Again, the surgery isn’t the issue; the location of the surgery is. That’s the part I don’t think we’re understanding. Recovery from fusion surgery is rather routine. The body sends bone to the surgically repaired level, fusing the graft to the vertebrae above and below. My graft was fused in six weeks. At that point, it’s all about recovery from any nerve damage that resulted from the injury. When that happens, you’re healed. As far as continuing to play football, it’s all about the level at which the injury occurred. Low is good, high is bad. Even for a quarterback, high is bad. Peyton Manning’s fusion is below the “Rubicon.”
Mike from Somerset, WI
Vic, I am not pleased with the headlines that the Packers are afraid of Favre getting booed if he returns to Lambeau. I believe it’s packers.com’s fault for not doing more to promote his legacy sooner with video coverage of his years leading the Packers. Favre deserves this and we deserve him back in the family. It’s a shame and packers.com is doing nothing about it. There is a lack of commitment from the organization and this needs to change.
There will be a right time. This isn’t something you rush.
Michael from Wauwatosa, WI
Vic, I recently read an article that the NFL is considering having a developmental league in the next year or two. How familiar are you with it and what do you think are the pros and cons of it?
You’re talking about a proposed league that has no affiliation with the NFL. I’m not familiar with the proposed league, but here’s what I would say about the idea: It’s not likely to drive a lot of revenue, but it’s very likely to pay out a lot of money in workmen’s comp and injury settlements. I am not interested in owning one of the teams in that league.
Marc from Owensboro, KY
I was watching a feature about the 1983 draft and I couldn’t help but notice Pete Rozelle seemed to be really getting a kick out of some of the picks. I also noticed he really seemed to hate Al Davis. I guess I’m just too young to remember, but was he always like that, and did he and Davis really hate each other that much? Why?
Davis was the commissioner of the AFL when that league’s owners voted to merge with the NFL. Davis was opposed to the merger. He wanted to keep fighting. So, Davis and Pete were rival commissioners, and they were never able to extinguish their adversarial relationship. Pete was the author of leaguethink. Davis was its greatest critic and was fond of being the one dissenting vote in league matters. He sued the NFL several times, and scored wins that threatened the leaguethink mentality that made the NFL what it was and still is. I was never an Al Davis guy. If you want to know more, read the book, “Slick.”
Ken from New York, NY
It’s safe to open your shades now.
Matt from Marquette, MI
Vic, I understand that making the player’s helmets too strong increases the use of the head in tackling, which increases head and spinal injury. Why can’t they put an accelerometer in the helmet and if the player’s head hits a certain threshold, he needs to be put on the sideline for a play while they are screened for a concussion?
Cool! It would be like “Queen for a Day.”
Vic, I’m wondering if fourth-quarter comebacks are overrated and usually mean the team is not very good. I checked profootballreference.com and they credit Rodgers with six, but none during the Super Bowl season (2010) or during the next (2011), when the offense was unstoppable. Favre only had one in the Super Bowl seasons of 1996 and 1997. I love a fourth-quarter comeback as much as anyone, but I think they are a poor way to judge a quarterback. Do you agree?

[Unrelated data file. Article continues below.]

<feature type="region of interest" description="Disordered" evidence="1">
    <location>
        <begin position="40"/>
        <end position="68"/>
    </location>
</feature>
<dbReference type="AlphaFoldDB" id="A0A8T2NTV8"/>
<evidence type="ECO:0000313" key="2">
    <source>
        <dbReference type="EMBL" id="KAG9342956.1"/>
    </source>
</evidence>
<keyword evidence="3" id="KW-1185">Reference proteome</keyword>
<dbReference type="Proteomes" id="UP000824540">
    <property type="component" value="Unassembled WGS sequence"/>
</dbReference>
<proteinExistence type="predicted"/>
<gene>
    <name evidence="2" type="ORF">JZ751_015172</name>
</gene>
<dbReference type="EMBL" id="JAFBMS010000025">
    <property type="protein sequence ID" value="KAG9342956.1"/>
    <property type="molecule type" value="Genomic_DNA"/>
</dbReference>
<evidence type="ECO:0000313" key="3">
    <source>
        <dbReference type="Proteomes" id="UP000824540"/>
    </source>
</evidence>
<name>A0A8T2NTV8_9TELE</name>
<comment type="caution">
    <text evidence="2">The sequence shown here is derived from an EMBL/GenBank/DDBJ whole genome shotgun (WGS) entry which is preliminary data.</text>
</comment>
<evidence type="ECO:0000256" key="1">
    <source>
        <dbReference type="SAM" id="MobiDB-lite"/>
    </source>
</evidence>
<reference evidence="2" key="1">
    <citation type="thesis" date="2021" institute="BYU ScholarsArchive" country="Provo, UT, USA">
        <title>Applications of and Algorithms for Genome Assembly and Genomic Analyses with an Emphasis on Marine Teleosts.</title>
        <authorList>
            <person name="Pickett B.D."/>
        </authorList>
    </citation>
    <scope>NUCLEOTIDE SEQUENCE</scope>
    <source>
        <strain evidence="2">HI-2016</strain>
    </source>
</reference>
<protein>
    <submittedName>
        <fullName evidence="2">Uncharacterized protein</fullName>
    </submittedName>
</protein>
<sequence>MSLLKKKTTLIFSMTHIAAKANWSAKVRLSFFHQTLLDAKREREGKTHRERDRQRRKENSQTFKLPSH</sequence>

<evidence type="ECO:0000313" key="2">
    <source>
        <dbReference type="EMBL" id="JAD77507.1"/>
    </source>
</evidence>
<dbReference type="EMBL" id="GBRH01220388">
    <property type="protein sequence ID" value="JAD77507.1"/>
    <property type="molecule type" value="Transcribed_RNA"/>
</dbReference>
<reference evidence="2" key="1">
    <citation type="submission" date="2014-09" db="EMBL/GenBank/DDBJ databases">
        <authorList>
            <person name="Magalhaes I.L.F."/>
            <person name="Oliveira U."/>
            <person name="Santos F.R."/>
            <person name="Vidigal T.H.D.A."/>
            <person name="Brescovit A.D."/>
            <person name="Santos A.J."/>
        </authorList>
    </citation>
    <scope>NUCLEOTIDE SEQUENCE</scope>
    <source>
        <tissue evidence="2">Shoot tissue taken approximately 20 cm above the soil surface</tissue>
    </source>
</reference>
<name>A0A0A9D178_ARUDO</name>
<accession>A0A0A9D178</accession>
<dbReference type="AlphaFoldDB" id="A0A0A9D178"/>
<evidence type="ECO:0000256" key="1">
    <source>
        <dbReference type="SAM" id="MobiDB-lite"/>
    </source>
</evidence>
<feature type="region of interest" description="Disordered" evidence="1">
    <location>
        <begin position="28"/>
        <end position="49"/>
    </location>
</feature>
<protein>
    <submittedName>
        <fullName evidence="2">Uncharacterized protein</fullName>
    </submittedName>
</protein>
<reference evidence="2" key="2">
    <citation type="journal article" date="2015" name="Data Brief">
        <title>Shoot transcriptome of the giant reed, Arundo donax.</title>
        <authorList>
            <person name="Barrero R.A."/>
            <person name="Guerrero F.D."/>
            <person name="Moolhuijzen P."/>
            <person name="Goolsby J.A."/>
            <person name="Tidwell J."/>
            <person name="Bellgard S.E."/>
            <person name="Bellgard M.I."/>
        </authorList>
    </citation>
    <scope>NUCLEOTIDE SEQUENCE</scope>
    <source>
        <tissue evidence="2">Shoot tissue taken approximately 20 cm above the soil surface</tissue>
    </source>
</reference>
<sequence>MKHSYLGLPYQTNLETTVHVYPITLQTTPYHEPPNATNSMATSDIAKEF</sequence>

If he has the lead all of the time, yeah, it’s a bad way to judge him, but for the guys whose teams are trailing, it says a lot about how they perform at crunch time. When it comes to quarterbacking, I put crunch time above all else. I don’t need stats to tell me Aaron Rodgers is a crunch-time quarterback. Where’s the stat for that third-down completion in Super Bowl XLV? That’s crunch time.
“Don’t think of plays, think of players.” -- Mike McCarthy. Sounds like you and coach have been in cahoots, Vic.
I have never known a coach, even Bill Walsh, who is one of the most strategy-minded coaches in NFL history, to say: “Don’t think of players, think of plays.” It was Walsh that said that at some point in the season the coach has to turn the team over to the team. Players win; coaches teach players to win.
Love your Alumni Spotlight. How do you get them to Green Bay? Just in town for the weekend?
We interview them when they are featured guests for home games.
Christopher from Iron Mountain, MI
Who will be the Packers’ starting tight end this year?
Randy from Milwaukee, WI
Vic, who do you think will play opposite Clay Mathews at the other linebacker position by midseason?
Don’t think in terms of two outside and two inside linebackers. I think our definition of inside and outside linebackers will be blurred this year. I think we’re going to see a lot of creativity we’ll struggle to define in depth-chart terms.
Kevin from Austin, TX
Vic, I was wondering if you’ve ever considered the idea of a “Best of Ask Vic” column? If so, please include the question about the guy who had to fight crows to get to his seat. That makes me laugh every time I think of it.
Sometimes literal interpretation can be fun. I didn’t think it was especially funny when I was writing the answer, but I still have readers tell me it’s their all-time favorite “Ask Vic” question and answer. It’s from May 15, 2009. A gentleman from California wrote: “In a declining economy, why fight crows, high ticket prices and parking when you can see the game better in HD from your own living room? I wouldn’t call that person any less of a fan.” I responded: “You have to fight crows? I didn’t know that. That shocks me. I’ve been to every Jaguars home game in the team’s history and I can’t once remember having to fight crows to get from the car to the stadium. Maybe it’s because I arrive so early. I’ll tell you, if what you’re saying is true, then I can’t blame fans for not coming to the games. I wouldn’t fight crows to go to a football game, either. In fact, I take my hat off to those who’ve fought the crows and continued to attend the games. Why didn’t someone bring this up earlier? I have no doubt the Jaguars would’ve addressed this problem. There’s no way Wayne Weaver wants his team’s fans having to fight crows to get to their seat.”